After finding a paid parking lot on the edge of the main street of the historic district, we began our wanderings. Our senses were hit by the good, the bad, and the ugly (although even the ugly was not so bad). Along the harbor were working sponge boats with sponges strung out to dry. There were also tour boats when you could buy a ticket and see a sponge boat in action. The streets and side streets were a mixture of tourist curio shops (with many Greek imports and sponges of all kinds, including sponges put together to form a mounted deer's head). There were also Greek restaurants, Greek fine arts stores, imported wines, open air cafes, and New Age shops. Building walls held mosaics that celebrated the divers of the sponge industry. The streets were filled with tourists that sunny afternoon, and the sound of live reggae was in in the air.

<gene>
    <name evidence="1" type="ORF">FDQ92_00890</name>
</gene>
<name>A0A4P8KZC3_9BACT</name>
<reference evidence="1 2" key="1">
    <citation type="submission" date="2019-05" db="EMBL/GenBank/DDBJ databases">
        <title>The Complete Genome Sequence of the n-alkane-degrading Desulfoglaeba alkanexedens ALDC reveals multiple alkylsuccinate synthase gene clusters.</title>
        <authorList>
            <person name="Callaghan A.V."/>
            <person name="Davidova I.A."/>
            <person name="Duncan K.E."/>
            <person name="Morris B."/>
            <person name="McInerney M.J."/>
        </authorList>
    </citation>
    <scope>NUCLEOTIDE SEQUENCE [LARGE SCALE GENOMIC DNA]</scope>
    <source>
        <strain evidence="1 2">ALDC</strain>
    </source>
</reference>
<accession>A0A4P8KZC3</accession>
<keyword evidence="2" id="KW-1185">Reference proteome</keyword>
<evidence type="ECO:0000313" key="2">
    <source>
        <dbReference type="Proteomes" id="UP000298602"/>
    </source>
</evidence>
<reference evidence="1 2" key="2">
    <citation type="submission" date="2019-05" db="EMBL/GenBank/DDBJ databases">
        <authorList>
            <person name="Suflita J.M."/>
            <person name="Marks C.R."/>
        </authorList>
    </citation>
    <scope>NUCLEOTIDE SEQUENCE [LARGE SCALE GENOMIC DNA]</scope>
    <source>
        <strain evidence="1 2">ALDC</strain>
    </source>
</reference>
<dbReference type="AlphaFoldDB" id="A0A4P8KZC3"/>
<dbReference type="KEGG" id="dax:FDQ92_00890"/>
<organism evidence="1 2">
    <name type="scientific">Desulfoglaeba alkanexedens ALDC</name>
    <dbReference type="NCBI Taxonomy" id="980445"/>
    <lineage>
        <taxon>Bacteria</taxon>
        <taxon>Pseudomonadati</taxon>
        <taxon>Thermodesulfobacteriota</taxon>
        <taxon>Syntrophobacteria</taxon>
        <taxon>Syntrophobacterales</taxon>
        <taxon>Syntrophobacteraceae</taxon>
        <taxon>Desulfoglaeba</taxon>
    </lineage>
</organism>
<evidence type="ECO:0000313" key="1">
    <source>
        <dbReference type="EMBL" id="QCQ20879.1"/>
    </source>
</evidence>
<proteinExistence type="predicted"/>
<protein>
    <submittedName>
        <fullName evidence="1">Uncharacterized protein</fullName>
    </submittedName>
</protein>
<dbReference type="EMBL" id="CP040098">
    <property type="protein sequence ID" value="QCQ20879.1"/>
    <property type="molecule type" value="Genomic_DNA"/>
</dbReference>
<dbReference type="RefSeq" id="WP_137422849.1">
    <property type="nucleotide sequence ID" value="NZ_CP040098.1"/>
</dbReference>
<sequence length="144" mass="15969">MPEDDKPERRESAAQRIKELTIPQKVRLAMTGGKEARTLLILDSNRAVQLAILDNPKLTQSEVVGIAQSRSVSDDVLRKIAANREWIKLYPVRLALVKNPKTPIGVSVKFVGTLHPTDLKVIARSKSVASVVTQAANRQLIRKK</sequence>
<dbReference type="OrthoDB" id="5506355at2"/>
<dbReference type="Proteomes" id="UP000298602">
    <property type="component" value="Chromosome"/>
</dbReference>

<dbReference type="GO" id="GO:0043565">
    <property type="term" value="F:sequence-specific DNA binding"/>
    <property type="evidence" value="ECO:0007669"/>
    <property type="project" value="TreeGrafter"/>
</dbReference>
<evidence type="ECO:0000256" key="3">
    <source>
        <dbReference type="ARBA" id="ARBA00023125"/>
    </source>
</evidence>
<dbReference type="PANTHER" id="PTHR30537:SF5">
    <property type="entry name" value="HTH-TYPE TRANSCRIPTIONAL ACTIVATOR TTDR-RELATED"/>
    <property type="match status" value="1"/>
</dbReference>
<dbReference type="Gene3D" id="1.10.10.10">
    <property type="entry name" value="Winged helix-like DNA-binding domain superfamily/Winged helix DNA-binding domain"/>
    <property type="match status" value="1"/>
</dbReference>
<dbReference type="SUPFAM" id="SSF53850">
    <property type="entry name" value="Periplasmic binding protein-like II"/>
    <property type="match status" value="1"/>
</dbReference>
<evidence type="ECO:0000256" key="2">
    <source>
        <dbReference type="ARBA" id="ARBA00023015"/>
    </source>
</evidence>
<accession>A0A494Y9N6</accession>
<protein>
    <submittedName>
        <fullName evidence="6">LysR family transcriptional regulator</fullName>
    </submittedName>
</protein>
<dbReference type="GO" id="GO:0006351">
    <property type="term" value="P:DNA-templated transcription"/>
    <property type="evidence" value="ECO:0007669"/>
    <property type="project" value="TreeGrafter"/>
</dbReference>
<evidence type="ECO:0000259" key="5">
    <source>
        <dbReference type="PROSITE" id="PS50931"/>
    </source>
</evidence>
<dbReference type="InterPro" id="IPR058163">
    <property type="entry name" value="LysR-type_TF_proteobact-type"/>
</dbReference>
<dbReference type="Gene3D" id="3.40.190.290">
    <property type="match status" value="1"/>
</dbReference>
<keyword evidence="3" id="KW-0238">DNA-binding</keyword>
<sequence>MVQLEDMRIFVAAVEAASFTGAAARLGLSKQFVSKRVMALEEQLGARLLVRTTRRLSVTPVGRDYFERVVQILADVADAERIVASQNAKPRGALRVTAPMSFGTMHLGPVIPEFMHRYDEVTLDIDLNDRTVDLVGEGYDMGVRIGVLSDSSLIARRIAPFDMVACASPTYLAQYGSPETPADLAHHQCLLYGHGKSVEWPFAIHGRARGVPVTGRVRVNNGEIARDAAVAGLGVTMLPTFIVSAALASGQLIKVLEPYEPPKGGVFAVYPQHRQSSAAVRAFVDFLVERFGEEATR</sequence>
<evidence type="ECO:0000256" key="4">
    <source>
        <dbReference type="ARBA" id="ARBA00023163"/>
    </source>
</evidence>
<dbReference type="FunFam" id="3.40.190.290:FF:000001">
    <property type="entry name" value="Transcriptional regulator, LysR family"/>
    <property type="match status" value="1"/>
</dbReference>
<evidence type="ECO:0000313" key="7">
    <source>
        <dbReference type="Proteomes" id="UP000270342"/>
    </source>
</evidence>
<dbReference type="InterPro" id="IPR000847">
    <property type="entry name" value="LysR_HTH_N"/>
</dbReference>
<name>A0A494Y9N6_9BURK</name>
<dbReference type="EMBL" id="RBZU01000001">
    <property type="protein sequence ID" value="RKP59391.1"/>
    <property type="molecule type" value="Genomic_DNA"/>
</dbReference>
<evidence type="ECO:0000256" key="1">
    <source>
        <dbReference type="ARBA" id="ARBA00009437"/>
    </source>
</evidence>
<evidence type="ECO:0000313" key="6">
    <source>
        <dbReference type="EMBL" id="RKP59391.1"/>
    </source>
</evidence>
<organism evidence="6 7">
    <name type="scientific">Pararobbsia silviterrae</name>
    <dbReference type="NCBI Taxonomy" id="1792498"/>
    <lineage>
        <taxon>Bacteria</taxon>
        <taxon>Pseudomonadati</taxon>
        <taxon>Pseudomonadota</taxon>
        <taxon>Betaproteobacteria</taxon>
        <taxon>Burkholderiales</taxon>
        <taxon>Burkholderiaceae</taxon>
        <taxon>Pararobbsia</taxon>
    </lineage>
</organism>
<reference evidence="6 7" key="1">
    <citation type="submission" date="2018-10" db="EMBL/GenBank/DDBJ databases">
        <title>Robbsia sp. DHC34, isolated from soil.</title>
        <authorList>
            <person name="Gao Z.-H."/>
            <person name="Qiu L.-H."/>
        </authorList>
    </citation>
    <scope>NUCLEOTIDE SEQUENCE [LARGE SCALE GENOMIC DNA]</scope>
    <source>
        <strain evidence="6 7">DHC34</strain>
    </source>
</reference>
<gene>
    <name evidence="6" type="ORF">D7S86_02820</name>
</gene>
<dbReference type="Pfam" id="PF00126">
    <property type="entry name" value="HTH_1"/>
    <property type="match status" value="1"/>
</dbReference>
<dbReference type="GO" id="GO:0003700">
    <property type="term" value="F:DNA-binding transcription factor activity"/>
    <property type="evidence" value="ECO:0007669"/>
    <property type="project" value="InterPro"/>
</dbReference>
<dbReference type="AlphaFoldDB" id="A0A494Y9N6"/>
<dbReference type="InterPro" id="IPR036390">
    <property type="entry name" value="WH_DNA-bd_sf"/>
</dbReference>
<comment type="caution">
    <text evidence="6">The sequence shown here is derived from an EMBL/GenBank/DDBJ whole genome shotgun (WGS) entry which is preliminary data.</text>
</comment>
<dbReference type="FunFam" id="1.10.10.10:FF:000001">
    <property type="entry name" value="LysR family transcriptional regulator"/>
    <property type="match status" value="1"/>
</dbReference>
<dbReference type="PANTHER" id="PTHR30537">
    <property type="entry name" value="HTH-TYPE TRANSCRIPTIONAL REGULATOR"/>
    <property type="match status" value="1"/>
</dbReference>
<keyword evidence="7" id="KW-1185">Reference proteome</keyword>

When I think back on the afternoon, I have pleasant memories. In some ways, the Tarpon Springs that I experienced was a bit like Maine's Boothbay Harbor with a blend of a working coastal town and its main street tourist attractions. You couldn't confuse the two, however, as each has its own unique cultural flavor. Wandering around Tarpon Springs was fun and the people who lived and worked there were hospitable. At one point, an elderly man who we ran into again offered to take our photo under a sponge diver mosaic. When we later ran across him sitting on a bench in the sun with his family he said, "I take good pictures, don't I?" and smiled. It was just that kind of day. If you are interested in learning more about Tarpon Springs, you might follow this link:

Thank you for visiting, feel free to stop by again. In the meantime, may your travel be interesting and enjoyable.